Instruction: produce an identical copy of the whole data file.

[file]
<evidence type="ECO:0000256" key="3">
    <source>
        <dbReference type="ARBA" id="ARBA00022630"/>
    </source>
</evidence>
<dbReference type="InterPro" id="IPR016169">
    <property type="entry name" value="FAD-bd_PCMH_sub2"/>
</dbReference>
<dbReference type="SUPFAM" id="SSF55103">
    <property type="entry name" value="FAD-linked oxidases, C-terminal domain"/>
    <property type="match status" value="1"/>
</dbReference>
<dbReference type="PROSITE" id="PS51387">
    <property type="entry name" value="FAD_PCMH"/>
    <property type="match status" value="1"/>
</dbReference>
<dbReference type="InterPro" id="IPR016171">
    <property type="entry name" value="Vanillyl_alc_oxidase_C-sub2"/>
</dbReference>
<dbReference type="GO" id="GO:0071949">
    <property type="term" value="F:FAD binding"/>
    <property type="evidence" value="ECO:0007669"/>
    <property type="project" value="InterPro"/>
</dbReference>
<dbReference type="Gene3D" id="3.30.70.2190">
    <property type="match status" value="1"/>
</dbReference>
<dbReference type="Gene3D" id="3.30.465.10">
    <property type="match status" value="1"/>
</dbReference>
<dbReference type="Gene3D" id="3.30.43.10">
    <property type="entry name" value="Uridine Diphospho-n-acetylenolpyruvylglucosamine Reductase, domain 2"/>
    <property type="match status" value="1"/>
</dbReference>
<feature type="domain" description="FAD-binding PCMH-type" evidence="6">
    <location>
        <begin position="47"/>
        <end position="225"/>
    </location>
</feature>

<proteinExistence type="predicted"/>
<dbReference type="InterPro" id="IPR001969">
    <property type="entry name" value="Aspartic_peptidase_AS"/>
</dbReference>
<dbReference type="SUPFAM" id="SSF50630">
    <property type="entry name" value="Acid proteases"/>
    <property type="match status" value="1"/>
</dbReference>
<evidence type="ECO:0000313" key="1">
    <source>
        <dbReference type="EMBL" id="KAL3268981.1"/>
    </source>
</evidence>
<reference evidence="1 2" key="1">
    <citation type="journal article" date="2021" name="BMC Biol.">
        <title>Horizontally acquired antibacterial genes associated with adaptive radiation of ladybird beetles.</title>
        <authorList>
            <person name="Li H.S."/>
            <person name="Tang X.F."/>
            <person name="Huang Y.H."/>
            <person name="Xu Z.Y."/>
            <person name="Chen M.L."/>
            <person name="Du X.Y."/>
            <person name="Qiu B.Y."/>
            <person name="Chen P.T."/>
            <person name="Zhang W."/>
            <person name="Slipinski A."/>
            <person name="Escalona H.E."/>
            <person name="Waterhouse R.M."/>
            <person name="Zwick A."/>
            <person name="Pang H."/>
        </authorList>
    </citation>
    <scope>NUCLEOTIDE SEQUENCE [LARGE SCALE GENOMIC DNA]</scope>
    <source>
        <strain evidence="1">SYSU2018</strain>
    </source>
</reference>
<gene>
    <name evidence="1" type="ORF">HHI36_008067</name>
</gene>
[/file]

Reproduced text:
<evidence type="ECO:0000256" key="3">
    <source>
        <dbReference type="ARBA" id="ARBA00022630"/>
    </source>
</evidence>
<dbReference type="InterPro" id="IPR016169">
    <property type="entry name" value="FAD-bd_PCMH_sub2"/>
</dbReference>
<dbReference type="SUPFAM" id="SSF55103">
    <property type="entry name" value="FAD-linked oxidases, C-terminal domain"/>
    <property type="match status" value="1"/>
</dbReference>
<dbReference type="PROSITE" id="PS51387">
    <property type="entry name" value="FAD_PCMH"/>
    <property type="match status" value="1"/>
</dbReference>
<dbReference type="InterPro" id="IPR016171">
    <property type="entry name" value="Vanillyl_alc_oxidase_C-sub2"/>
</dbReference>
<dbReference type="GO" id="GO:0071949">
    <property type="term" value="F:FAD binding"/>
    <property type="evidence" value="ECO:0007669"/>
    <property type="project" value="InterPro"/>
</dbReference>
<dbReference type="Gene3D" id="3.30.70.2190">
    <property type="match status" value="1"/>
</dbReference>
<dbReference type="Gene3D" id="3.30.465.10">
    <property type="match status" value="1"/>
</dbReference>
<dbReference type="Gene3D" id="3.30.43.10">
    <property type="entry name" value="Uridine Diphospho-n-acetylenolpyruvylglucosamine Reductase, domain 2"/>
    <property type="match status" value="1"/>
</dbReference>
<feature type="domain" description="FAD-binding PCMH-type" evidence="6">
    <location>
        <begin position="47"/>
        <end position="225"/>
    </location>
</feature>

<proteinExistence type="predicted"/>
<dbReference type="InterPro" id="IPR001969">
    <property type="entry name" value="Aspartic_peptidase_AS"/>
</dbReference>
<dbReference type="SUPFAM" id="SSF50630">
    <property type="entry name" value="Acid proteases"/>
    <property type="match status" value="1"/>
</dbReference>
<evidence type="ECO:0000313" key="1">
    <source>
        <dbReference type="EMBL" id="KAL3268981.1"/>
    </source>
</evidence>
<reference evidence="1 2" key="1">
    <citation type="journal article" date="2021" name="BMC Biol.">
        <title>Horizontally acquired antibacterial genes associated with adaptive radiation of ladybird beetles.</title>
        <authorList>
            <person name="Li H.S."/>
            <person name="Tang X.F."/>
            <person name="Huang Y.H."/>
            <person name="Xu Z.Y."/>
            <person name="Chen M.L."/>
            <person name="Du X.Y."/>
            <person name="Qiu B.Y."/>
            <person name="Chen P.T."/>
            <person name="Zhang W."/>
            <person name="Slipinski A."/>
            <person name="Escalona H.E."/>
            <person name="Waterhouse R.M."/>
            <person name="Zwick A."/>
            <person name="Pang H."/>
        </authorList>
    </citation>
    <scope>NUCLEOTIDE SEQUENCE [LARGE SCALE GENOMIC DNA]</scope>
    <source>
        <strain evidence="1">SYSU2018</strain>
    </source>
</reference>
<gene>
    <name evidence="1" type="ORF">HHI36_008067</name>
</gene>